The Unity of Water
By 2025, 1.8 billion people will be living in regions stricken with absolute water scarcity, and two-thirds of the world’s population will face water-stress conditions, meaning a scarcity of renewable freshwater. Will the international community muster the political will to act?
MOSCOW – In May, Vietnam became the 35th and decisive signatory of the 1997 United Nations Convention on the Law of the Non-Navigational Uses of International Watercourses. As a result, 90 days later, on August 17, the convention will enter into force.
The fact that it took almost 50 years to draft and finally achieve the necessary ratification threshold demonstrates that something is very wrong with the modern system of multilateralism. Regardless of longstanding disagreements over how cross-border freshwater resources should be allocated and managed, and understandable preferences by governments and water professionals to rely on basin agreements rather than on international legal instruments, that half-century wait can be explained only by a lack of political leadership. So, though the world may celebrate the convention’s long-awaited adoption, we cannot rest on our laurels.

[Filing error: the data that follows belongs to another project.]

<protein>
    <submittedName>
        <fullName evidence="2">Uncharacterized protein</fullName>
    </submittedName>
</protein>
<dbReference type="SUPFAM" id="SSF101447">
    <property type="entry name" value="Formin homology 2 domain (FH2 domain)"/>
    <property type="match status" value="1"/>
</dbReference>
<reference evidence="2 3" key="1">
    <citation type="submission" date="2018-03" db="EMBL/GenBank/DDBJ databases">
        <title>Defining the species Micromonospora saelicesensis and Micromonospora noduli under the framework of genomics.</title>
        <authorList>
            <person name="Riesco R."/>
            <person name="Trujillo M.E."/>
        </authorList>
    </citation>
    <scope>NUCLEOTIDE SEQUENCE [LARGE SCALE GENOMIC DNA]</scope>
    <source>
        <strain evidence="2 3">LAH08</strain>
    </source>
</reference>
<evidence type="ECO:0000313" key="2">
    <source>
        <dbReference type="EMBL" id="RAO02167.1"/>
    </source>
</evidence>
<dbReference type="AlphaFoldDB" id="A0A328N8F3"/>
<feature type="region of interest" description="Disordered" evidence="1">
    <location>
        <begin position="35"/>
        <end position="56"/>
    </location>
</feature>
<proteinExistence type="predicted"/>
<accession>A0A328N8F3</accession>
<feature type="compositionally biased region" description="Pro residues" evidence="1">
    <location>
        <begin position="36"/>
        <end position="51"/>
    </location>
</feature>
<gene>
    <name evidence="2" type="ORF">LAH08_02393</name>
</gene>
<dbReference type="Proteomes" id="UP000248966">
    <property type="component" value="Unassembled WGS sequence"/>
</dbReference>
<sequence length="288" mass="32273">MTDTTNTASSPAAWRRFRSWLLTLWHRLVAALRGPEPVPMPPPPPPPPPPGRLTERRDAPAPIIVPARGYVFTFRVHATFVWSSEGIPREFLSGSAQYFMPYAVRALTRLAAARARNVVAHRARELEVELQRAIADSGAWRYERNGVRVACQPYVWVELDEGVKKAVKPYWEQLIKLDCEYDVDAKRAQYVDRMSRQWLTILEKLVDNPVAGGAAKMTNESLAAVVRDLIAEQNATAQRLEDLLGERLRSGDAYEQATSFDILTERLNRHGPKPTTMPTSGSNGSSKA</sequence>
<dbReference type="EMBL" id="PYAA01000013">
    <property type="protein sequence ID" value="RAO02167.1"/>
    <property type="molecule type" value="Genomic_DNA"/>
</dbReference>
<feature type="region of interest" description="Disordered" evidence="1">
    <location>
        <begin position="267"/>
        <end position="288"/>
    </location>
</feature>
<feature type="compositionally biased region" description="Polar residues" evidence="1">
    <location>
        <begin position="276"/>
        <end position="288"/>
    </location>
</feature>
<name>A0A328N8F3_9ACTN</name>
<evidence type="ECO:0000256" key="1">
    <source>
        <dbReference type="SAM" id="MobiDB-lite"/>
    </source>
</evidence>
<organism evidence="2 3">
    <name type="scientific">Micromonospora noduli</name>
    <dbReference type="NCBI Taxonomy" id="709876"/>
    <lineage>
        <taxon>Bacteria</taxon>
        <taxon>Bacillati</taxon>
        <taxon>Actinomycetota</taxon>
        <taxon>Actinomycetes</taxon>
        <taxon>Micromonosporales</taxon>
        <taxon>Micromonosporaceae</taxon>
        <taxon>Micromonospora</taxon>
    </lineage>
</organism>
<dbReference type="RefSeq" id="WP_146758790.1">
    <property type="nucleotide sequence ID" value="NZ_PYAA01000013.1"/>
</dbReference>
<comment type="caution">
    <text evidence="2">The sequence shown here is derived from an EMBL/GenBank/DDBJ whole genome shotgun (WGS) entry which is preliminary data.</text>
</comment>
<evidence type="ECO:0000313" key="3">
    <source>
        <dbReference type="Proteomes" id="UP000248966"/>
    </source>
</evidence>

Roughly 60% of all freshwater runs within cross-border basins; only an estimated 40% of those basins, however, are governed by some sort of basin agreement. In an increasingly water-stressed world, shared water resources are becoming an instrument of power, fostering competition within and between countries. The struggle for water is heightening political tensions and exacerbating impacts on ecosystems.